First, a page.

Being the child of a nutritionist, food was way too important in my life as a kid. There were so many rules and so many no-no's. Every mealtime was like a science project or well, Judgment day. It mattered more than grades if you were "good" and ate only lean meat, mostly vegetables and never, ever anything processed or white.
By high school I had to simplify or I'd go insane. I figured I'd eat one healthy food for every one unhealthy food. It was my version of a balanced diet. My friends used to tease me but there was a lot less teasing than when I tried to follow all my mom's complicated rules about food in public.
Even this kind of balanced diet wasn't easy. Life gets in the way. Instead of thinking and talking about what you ate, what you should have eaten instead, and what kind of rash or headache you might get from what you already ate, it's more interesting to talk about life. Nobody cares what you ate. You get another crack at it in just a few hours so consider that a make-up quiz.
Balancing life is much harder still. You wish you could make good things happen to balance out the bad stuff. You probably don't wish the other way around except to people you don't like. That kind of thinking has nothing to do with balance, though, does it?
I hit my limit today of exactly how many strange and nasty smells from inside my own apartment I could tolerate. I also hit the limit on how much garbage and recycling I could take out, how long I could go without a shower, how many days I could go without doing laundry, and how much tea and chocolate I could possibly ingest and call it dinner. I hit the limit of enjoying talking to my husband on the phone only late at night when he's not working. I hit the limit of enjoying the icy-cold wind whipping through the apartment's dry-rotted, single-paned windows. I hit the limit of listening to Miss Stomper pound around wearing heavy shoes in the apartment above and the shaking and banging from noisy boiler in the utility room below.
My niece calls to invite me to a jazz festival in their town. She's chatty and cute and funny. My sister's driving but my niece is talking. They're both talking. I can hear both of them and it's like eavesdropping except they're both talking to me. It's very exciting. I can keep up just fine. This fun phone conversation makes me feel better. It's a good thing, balancing out my bad morning. Everything's going well so far.
My sister says, "Which apartment are you in?"
She lived here twenty years ago or so. She knows the history of this place, the strange tenants we've had, the smells and the weird way my dad used to coat absolutely everything with Navajo white paint: doorknobs, hinges, even the furnace cover.
"The tenant who lived here before had birds," I say. "It has a certain smell."
"That's Bill Metcalf's old apartment."
You know how some toxic people are in your life for most of your life, like some sort of plague or handicap? That was Bill Metcalf for my dad. His mother was one of the original tenants when my great-grandfather built this place in 1930 so Bill moved in when he was maybe four.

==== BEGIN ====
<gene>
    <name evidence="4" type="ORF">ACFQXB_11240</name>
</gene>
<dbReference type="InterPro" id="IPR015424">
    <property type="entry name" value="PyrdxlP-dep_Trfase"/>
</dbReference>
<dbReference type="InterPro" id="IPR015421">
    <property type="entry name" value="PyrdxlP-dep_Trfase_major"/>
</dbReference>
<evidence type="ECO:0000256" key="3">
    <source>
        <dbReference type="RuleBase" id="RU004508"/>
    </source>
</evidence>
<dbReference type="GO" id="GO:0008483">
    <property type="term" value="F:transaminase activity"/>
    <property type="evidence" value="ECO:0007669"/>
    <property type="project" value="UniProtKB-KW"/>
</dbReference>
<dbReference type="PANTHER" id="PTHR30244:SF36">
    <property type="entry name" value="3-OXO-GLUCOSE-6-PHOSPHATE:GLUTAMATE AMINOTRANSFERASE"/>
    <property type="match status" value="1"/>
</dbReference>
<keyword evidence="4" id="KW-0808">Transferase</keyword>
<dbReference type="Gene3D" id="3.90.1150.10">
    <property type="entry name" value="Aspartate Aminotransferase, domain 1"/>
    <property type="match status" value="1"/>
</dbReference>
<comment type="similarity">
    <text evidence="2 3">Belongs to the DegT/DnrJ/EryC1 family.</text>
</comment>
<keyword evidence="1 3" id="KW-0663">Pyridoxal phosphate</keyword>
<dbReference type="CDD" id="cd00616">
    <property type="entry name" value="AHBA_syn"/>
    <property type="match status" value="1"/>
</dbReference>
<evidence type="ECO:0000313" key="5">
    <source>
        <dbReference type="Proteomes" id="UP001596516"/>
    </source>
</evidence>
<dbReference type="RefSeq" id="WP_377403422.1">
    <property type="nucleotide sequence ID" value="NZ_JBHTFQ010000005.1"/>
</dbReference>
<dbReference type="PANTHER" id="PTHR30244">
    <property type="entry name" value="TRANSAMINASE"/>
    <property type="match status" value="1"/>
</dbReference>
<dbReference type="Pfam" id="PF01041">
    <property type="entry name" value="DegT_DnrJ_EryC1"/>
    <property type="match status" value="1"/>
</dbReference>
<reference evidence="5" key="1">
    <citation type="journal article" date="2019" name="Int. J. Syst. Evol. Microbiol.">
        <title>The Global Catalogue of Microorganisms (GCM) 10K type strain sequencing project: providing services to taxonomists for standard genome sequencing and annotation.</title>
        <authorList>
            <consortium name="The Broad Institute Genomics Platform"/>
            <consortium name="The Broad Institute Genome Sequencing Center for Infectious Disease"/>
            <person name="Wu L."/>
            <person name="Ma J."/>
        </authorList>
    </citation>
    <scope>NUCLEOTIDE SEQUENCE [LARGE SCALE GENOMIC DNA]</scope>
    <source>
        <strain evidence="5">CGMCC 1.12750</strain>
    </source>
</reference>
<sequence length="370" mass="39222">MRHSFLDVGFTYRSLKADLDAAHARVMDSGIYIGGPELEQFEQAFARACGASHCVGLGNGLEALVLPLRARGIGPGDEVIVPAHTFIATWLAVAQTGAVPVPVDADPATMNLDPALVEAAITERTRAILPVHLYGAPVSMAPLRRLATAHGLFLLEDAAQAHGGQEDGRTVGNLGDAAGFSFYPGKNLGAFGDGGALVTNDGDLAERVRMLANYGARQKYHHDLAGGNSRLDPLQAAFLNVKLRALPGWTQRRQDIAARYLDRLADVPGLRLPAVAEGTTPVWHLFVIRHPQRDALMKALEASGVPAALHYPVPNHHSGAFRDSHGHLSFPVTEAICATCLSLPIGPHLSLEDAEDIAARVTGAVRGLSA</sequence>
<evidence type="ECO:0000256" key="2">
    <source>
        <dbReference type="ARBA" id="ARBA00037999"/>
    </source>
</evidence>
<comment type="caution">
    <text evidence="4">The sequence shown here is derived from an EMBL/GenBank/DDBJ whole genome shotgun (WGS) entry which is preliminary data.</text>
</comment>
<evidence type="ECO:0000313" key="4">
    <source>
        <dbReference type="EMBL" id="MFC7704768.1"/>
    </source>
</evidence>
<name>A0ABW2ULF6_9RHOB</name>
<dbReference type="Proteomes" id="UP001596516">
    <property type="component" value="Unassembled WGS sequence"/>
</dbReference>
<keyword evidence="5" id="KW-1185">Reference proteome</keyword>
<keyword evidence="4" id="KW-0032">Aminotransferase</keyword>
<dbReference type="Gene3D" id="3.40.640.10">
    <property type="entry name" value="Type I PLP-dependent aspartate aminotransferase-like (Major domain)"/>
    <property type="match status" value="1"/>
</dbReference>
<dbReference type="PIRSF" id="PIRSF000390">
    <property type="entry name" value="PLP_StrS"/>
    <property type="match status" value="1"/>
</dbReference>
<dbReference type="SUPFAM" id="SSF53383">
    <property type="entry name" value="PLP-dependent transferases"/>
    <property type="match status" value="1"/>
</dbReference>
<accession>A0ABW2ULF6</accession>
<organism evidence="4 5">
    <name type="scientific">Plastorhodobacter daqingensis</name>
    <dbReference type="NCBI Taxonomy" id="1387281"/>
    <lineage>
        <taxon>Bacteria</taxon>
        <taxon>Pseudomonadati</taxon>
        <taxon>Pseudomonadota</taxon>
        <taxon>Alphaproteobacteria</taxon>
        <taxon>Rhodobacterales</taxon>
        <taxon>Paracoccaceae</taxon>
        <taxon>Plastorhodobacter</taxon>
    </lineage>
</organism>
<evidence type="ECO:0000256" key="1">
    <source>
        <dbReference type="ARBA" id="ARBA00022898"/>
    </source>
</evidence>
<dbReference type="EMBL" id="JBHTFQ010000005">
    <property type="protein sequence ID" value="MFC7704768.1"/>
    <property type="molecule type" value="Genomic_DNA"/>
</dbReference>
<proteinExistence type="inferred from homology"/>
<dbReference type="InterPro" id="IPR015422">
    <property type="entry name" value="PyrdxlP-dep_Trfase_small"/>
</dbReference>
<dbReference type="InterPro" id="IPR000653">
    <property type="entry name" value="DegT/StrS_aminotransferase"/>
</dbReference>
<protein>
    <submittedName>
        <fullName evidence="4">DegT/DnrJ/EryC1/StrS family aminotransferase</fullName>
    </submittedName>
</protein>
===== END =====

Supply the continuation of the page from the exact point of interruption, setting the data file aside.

He lived here his whole life and left a legacy of dirty shoes on the shared hallway carpet, smoking so much you could smell it, constantly drinking crappy beer, and bothering absolutely everybody since he didn't have a job, ever. He only left a year ago by dying.
When my dad, now the owner, came by last week he pointed to stains in the carpet on the stairs and said, "Those are Bill's bloodstains from when they wheeled him out." Yup, even after he died, he had to stain the carpet one last time.
"I wish you hadn't told me that," I said.
My dad bought me a carpet cleaner.
It's going to take something big to balance that out. I try chocolate even though it's not going to work in the quantities I'm consuming. Tea doesn't balance out this much chocolate.
I quickly feel the effects of my unbalanced diet and not in a good way. But the phone rings so I'm excited because this is my private phone. Only good people call me on it.
My husband ducks out of a meeting to use the restroom and instead, calls me. He's talking a lot, all excited about the two guys he promoted, and high on cheap, white celebrate-the-promotion cake with pineapple filling. It's so good to hear his voice, so nice to hear all his compliments that I feel like I've tipped onto the positive side of today, finally.
As soon as I hang up, my son calls. He lives upstairs in the apartment with a sunny view, clean white grout, only one or two coats of paint and no nasty smells to Febreze away. Seeing him, his fiance, and their crazy-cute daughter are more than worth it to live here.
I love my kids so much there are no words. I love them all more than I love anything and I don't love one more than another like you sometimes do with dogs. It doesn't matter which kid I'm around, they're all fun and interesting and make everything worth it, and that includes living in a super-stenchy apartment with a dead man's carpet stains and highly toxic bird feces' smells.
"We're at Safeway," he says. "We're going to make ribs for dinner for you, okay? Do you want us to get you anything?"
I can't think of a thing. No matter what I smell for the rest of the day, I'm way into positive territory now.